Some would argue that no additional development should be allowed on the Katy Prairie, given the nature of the irreplaceable prime farmland and unique wetland habitats. In addition to the unlikely-hood that such a ban would ever be enacted, an argument could be made that some development nodes on the Prairie will be needed in a post-peak oil era when it may no longer be feasible to ship food long distances. Labor will be the only substitute for the hydrocarbon-intensive inputs we use in agriculture today. Proximity to the land will be critical, and the Salon des Refuses project demonstrates how a limited set of nodes on the prairie could accommodate much if not most of the population projected to cover the prairie in sprawl in the next 30 years, in such a way that most of the ecological and agricultural infrastructure would be preserved for generations to come.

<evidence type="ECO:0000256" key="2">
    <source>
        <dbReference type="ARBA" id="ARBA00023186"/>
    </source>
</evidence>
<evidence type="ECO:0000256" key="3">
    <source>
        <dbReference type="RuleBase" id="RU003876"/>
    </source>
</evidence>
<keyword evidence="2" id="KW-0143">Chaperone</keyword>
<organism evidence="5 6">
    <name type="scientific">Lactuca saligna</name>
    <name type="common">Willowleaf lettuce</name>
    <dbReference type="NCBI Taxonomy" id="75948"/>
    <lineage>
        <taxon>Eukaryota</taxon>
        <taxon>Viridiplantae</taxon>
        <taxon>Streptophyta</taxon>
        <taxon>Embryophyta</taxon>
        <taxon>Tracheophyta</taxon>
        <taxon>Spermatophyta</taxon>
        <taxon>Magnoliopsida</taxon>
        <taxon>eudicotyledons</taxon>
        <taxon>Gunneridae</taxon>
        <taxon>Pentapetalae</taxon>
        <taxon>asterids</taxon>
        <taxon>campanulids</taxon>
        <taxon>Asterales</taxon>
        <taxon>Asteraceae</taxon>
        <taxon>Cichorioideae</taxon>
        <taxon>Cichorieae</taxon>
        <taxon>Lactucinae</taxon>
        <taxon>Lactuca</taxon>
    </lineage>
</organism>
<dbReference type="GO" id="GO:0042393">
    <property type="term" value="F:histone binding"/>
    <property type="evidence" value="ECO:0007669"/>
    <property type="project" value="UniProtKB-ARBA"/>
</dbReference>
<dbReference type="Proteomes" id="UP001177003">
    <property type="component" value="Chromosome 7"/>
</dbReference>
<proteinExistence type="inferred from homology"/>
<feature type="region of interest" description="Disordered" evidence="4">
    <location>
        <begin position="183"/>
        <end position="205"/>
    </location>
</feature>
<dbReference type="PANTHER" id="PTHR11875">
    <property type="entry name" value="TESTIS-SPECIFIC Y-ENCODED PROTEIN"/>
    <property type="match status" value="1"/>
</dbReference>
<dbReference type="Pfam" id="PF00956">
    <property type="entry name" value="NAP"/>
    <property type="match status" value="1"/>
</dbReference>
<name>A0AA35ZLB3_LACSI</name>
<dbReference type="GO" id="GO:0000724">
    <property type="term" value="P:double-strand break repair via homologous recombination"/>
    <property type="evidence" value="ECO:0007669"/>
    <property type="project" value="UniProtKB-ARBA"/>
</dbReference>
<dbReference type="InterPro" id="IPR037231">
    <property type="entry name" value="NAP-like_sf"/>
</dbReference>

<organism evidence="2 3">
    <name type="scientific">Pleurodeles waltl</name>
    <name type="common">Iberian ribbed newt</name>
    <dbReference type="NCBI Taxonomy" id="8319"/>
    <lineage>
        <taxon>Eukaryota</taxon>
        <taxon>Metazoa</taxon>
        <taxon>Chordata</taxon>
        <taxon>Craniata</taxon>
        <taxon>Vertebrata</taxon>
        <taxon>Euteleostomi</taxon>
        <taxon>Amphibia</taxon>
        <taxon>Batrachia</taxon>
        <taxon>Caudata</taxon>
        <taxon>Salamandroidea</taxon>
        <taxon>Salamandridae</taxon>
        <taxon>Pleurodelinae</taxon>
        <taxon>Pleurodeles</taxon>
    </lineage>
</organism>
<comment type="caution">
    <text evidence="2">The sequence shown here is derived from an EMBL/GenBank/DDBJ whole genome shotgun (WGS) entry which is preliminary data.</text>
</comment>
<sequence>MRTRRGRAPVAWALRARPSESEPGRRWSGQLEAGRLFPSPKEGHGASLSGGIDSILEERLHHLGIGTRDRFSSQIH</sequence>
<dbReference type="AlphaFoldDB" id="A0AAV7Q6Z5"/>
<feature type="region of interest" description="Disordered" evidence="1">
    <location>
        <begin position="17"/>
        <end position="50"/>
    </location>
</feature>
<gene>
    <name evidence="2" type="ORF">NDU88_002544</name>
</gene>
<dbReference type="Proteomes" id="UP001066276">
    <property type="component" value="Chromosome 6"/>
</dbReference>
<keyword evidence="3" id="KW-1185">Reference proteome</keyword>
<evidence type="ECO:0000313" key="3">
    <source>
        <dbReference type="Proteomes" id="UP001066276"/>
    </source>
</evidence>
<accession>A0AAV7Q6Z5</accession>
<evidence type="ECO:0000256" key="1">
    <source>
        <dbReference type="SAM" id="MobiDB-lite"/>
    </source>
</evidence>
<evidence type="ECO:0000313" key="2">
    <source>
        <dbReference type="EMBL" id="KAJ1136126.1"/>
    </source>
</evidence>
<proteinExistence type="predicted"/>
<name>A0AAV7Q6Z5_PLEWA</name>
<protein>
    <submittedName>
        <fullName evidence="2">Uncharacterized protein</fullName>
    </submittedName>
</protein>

Can stormwater infiltration practices alone render a development “low impact”? What kind of development has the smallest environmental footprint? Is there a market for pedestrian-friendly development in auto-centric Houston? These are the questions raised by the LID contest and this LID counterproposal.
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